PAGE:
Tuesday, July 30, 2013

Yellow Roses and Pink Flowers - Still Life

I'm beginning to think of still life painting as a sort of therapy.  When I'm totally frustrated and at a loss with whatever painting I'm currently working on...or even if I just need a break...still life seems just what the doctor ordered.  This still life served just such a therapeutic purpose.  I'm currently working on two involved paintings, one a figure in a complicated costume and the other a large landscape.  Neither seems to be going particularly well at the moment.  It was time for a break from the struggle. 

Last weekend I wandered into the garden, clipped some yellow roses and some pink flowers. (I don't know what the pink flowers are...but the "bush" they are growing on is the size of a small to medium tree.  I don't cut it as I probably should because it provides some much needed shade on the small patio adjoining my studio.)   I haven't used this particular vase before so I put the flowers in and around it, draped a white towel over my cardboard still life "stage" and away I went. 

I have about four hours in this 16" x 12" painting.    I'd like to do a bit more study on still life painting and in particular, learn more about painting flowers, but until I do I find these simple setups a lot of fun to do.  There's something pretty freeing about still life...and those wonderful colors are just great to dive into! 

Yellow Roses with Pink Flowers   Oil on canvas  16 x 12"

My Art Site: Bruce Hancock Fine Art

Thursday, July 18, 2013

Murphy to the Rescue! Cleaning Old Brushes

When I first began painting, I was pretty careless with my brushes.  For the most part I used bristle filberts which held up reasonably well to my vigorous painting style, but not to my neglect.  I rarely cleaned my brushes thoroughly: if I did any cleaning at all it was a quick dunking in the OMS and a wipe off.  Over time I collected jar after jar of stiff, unresponsive and virtually useless brushes.  Most of them should have been thrown away long ago.

Some time ago, I was told about Murphy Oil Soap as a brush cleaner, and I've even tried it a few times with success, but I never paid a lot of attention, frankly.  Recently I noticed the jars full of useless brushes littering my studio, and Murphy Soap came back to mind.  It's available at any grocery or hardware store, so the next time I was shopping I picked up a bottle.  I can't remember what I paid, but it's inexpensive.  I partially filled a glass jar and tossed in a few of my worst brushes.  I checked back a few days later and found a minor miracle had occurred.  My brushes were almost like new...the bristles clean, soft and pliable again.  I'm now going through the whole collection of ruined brushes a few at a time.  I don't know what the heck I'm going to do with all these "new" brushes.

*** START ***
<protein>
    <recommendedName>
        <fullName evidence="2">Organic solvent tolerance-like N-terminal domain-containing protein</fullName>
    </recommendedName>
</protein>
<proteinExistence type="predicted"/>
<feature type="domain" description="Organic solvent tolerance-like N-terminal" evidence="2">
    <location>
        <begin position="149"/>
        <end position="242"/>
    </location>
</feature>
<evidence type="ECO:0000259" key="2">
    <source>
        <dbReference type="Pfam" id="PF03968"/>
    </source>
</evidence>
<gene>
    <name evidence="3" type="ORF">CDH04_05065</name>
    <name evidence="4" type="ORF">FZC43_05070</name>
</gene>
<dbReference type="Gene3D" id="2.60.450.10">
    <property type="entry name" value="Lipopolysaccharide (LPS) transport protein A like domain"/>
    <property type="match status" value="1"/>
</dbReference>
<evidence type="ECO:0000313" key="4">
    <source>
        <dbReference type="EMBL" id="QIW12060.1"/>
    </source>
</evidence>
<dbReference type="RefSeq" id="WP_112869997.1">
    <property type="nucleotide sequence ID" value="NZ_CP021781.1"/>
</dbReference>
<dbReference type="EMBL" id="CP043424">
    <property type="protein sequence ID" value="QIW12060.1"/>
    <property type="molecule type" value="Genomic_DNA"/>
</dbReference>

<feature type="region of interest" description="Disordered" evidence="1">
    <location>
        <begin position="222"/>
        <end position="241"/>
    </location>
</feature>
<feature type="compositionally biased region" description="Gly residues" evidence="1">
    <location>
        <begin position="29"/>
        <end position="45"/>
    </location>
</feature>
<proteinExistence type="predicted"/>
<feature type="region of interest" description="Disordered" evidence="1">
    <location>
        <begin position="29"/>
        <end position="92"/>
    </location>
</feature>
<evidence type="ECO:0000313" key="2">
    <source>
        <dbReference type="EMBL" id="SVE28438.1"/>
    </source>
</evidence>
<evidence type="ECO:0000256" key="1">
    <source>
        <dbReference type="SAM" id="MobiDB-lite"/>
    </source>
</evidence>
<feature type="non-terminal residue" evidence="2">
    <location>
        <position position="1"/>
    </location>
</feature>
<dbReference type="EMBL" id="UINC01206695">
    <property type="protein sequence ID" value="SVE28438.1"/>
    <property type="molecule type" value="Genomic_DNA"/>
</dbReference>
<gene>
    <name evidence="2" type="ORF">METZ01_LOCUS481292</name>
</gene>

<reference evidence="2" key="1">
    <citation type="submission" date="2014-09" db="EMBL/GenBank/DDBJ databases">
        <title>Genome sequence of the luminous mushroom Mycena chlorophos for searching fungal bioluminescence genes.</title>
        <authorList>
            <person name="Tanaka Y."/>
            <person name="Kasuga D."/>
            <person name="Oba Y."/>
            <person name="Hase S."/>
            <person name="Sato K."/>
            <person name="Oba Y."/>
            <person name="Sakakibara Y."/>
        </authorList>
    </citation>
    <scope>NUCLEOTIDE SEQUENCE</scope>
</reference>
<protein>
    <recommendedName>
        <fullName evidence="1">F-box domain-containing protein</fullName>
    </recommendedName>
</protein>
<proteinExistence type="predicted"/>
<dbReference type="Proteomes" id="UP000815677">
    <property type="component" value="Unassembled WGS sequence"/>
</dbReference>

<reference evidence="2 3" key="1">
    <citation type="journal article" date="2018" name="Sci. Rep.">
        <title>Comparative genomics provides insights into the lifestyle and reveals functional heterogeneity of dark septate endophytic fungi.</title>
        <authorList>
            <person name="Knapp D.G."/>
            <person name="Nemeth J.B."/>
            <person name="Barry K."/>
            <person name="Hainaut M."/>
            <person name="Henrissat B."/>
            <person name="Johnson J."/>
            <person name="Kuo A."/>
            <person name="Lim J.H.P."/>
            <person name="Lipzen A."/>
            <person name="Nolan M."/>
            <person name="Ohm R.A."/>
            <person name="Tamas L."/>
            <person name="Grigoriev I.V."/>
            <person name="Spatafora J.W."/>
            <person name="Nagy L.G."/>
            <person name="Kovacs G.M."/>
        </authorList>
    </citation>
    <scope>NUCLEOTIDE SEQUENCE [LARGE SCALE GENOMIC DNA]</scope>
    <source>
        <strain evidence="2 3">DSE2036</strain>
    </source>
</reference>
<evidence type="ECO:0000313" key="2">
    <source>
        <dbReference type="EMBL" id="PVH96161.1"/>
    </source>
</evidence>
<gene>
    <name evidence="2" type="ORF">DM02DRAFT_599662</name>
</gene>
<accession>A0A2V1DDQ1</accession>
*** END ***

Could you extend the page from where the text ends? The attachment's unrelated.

Here's a picture of Murphy Oil Soap for your information.  Next to it you'll see my brushes 'soaking'.   One thing you'll notice is that the Murphy in the jar has coagulated to the consistancy of vaseline.  I imagine that is due to evaporation of some part of the soap.  However, I haven't noticed any lessening of the cleaning power as a result.  I just dunk the brushes in the gunk!  It works.  After a few days, I wipe the brush down and then wash with either a conventional brush cleaner or plain ol' dishwashing soap.  I have found a couple of brushes that were beyond repair.  If the old paint is too built up at the base (or belly) of the brush, just above the farrell, it may not be possible to clean it out to a new condition.  It could be that eventually Murphy would even get that problem, but I figure if it won't do it in a couple of days of soaking, it's not worth the effort.

Nowadays, I'm very careful with my brushes and I clean them properly after every session, but it's been fun to see my old neglected brushes ready to go again.  I have more than I know what to do with!

By the way, Murphy works fantastically on dried acrylic brushes also.  In fact, it seems to clean them more quickly than the oil brushes.

My Art Site: Bruce Hancock Fine Art

Sunday, July 7, 2013

Rose in a Coke Bottle - Still Life

More roses!  Today was a hot Sunday afternoon.  But I'm not complaining: it was a perfect California Summer Day!  About 3 PM I'd finished all the chores to prepare for the week and I had the urge to paint.  I knew I wouldn't have much time, so I decided to do another simple still life.

My granddaughter Lily had left a coke bottle on the table on the backyard deck and it caught my eye.  I pruned a couple of roses from the garden and set up this simple still life.  The yellow roses quickly wilted because they weren't in water, and by the end of the painting, they were flat and shapeless...and that's my excuse for why mine look flat and shapeless in the painting!  I really need to spend some time learning to paint roses!

This painting is done on Ampersand Gessobord.  It's a very slick surface and I like it quite a bit.  It takes some getting used to...and I'm not totally there yet...but the colors stay on the surface nicely.  I have about 1 1/2 hours in this small study.  When it sets a bit, I'm going to have another go at the roses, I think.

Roses and Coke Bottle    12" x 9" Oil on Gessobord  

My Art Site: Bruce Hancock Fine Art